Anita Chitaya answered some questions from the legendary Bill McKibben in his climate newsletter. Read it in full here (and do subscribe – it’s excellent).
Passing the Mic
The film “The Ants and the Grasshopper” has been a long time in the making. In 2012, Raj Patel, a research professor at the University of Texas, went to Malawi with a film crew to follow the farmer and activist Anita Chitaya and document her work in ending hunger and gender inequality. “We wanted to show that the biggest innovations in the food system were being driven by frontline communities and people of color in the global South,” Patel said. But, “when Anita learned about climate change, and the role of the United States in furthering it, she was shocked. She asked whether she should come over to America, to school us on what climate change was doing to her community. We fund-raised, travelled in 2017, and documented the impact she had on communities from Iowa to Detroit to Oakland to Washington, D.C.”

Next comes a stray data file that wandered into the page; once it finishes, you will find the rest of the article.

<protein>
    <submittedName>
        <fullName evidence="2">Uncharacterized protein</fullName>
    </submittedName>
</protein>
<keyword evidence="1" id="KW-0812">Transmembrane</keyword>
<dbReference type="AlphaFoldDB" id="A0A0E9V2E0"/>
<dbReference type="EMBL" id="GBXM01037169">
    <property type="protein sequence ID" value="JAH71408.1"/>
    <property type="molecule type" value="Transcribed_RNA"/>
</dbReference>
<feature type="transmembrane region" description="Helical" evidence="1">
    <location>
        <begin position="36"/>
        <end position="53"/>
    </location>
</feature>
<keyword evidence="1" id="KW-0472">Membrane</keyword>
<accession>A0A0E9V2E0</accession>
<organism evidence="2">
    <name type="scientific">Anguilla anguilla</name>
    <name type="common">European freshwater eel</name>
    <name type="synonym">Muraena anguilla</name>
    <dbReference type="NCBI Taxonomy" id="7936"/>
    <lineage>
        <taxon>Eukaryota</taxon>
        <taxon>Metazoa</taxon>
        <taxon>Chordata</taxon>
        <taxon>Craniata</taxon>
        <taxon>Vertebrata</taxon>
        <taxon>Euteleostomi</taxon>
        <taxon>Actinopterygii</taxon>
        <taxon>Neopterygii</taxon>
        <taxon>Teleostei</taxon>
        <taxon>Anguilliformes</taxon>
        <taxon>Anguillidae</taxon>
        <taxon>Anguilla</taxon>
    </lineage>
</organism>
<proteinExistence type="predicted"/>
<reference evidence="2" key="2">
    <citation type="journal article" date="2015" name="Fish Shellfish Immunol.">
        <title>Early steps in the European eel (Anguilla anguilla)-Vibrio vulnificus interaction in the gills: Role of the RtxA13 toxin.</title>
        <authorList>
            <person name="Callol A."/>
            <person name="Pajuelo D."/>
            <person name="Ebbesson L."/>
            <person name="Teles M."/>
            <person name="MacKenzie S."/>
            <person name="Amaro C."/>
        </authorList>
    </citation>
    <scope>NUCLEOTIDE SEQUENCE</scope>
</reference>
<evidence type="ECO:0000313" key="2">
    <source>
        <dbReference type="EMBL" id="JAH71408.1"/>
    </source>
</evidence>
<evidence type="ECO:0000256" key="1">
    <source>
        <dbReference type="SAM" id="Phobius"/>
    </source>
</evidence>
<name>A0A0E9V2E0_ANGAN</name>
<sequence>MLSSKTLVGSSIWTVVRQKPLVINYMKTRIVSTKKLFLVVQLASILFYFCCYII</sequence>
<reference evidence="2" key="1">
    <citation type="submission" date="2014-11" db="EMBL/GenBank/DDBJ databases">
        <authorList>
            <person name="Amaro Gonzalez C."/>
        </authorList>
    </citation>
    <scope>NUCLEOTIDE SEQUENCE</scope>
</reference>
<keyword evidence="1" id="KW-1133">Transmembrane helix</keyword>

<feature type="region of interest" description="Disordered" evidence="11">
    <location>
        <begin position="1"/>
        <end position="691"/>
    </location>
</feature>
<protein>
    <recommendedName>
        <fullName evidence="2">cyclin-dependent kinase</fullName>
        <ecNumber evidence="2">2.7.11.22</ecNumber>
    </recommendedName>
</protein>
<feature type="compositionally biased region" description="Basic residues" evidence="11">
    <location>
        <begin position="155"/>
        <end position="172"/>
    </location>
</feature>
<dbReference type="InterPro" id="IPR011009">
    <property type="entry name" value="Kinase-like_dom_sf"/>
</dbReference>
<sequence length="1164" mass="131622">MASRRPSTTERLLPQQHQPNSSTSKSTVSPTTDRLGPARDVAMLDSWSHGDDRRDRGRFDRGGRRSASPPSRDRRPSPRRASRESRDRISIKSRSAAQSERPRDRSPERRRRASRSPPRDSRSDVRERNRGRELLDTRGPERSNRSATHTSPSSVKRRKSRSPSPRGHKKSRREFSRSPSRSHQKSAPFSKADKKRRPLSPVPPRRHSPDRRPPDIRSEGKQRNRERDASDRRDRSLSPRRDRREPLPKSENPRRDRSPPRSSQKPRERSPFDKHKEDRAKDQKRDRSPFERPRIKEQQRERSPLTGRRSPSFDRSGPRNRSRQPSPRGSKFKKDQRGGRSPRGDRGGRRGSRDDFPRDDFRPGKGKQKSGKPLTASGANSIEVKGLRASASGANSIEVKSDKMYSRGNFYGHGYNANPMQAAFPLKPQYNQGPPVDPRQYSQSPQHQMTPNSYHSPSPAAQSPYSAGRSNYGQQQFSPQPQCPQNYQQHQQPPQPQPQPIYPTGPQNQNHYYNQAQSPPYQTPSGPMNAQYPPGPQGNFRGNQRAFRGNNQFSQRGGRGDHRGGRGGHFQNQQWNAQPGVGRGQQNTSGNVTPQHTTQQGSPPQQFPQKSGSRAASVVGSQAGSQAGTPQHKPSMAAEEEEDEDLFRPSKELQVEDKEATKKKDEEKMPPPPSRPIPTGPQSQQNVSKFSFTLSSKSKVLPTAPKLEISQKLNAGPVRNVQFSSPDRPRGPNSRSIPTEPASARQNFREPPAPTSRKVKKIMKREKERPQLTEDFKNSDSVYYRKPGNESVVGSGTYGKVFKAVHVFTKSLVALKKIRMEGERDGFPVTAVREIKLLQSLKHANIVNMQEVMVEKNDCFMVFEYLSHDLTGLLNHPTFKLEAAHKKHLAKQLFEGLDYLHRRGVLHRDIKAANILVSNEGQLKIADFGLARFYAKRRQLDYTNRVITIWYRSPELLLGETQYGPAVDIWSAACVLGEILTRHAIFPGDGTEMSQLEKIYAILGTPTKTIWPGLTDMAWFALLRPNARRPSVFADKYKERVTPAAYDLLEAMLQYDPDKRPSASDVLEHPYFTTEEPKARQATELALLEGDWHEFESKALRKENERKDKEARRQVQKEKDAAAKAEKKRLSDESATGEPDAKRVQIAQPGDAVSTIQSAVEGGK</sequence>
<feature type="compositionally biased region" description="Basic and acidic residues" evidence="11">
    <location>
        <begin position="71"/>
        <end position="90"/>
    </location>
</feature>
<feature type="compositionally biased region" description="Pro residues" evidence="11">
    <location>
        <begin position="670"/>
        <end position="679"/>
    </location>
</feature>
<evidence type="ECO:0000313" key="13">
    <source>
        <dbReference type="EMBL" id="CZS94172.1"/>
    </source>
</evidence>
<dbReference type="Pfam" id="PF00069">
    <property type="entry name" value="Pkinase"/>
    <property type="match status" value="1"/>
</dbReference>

The film about that trip—charming, infuriating, big-hearted—will début later this month at the Mountainfilm documentary festival, in Telluride, Colorado. You can watch the trailer here, and it’s worth doing to get a sense of Chitaya’s voice so that you can imagine her answering these questions, which Patel and his team forwarded to her in Africa. (They translated the answers from her native Tumbuka, and the interview has been edited.)
What message were you most trying to get across to Americans when you travelled here?
The atmosphere has been damaged because of gas and smoke coming from America. We came to spread the news about how climate change affects us in Malawi, and what we are doing to change how we live to address the problems. We needed to tell them about the struggles that we were facing because it seems they did not know and, if they did not know about us, how could they care about us? I also want to say that it was an honor for us to meet them.
What do you think they heard, and what do you think they didn’t hear?
A lot of people listened and nodded when we talked about climate change in Malawi, but many also didn’t understand. They agreed that the weather was different, but disagreed that it was something that was the result of humans. They said it was impossible for humans to do this to the weather, or said that it was God’s will. This means that, even if their hearts were touched when we told them of our suffering, they did not understand that the way they live is causing that suffering.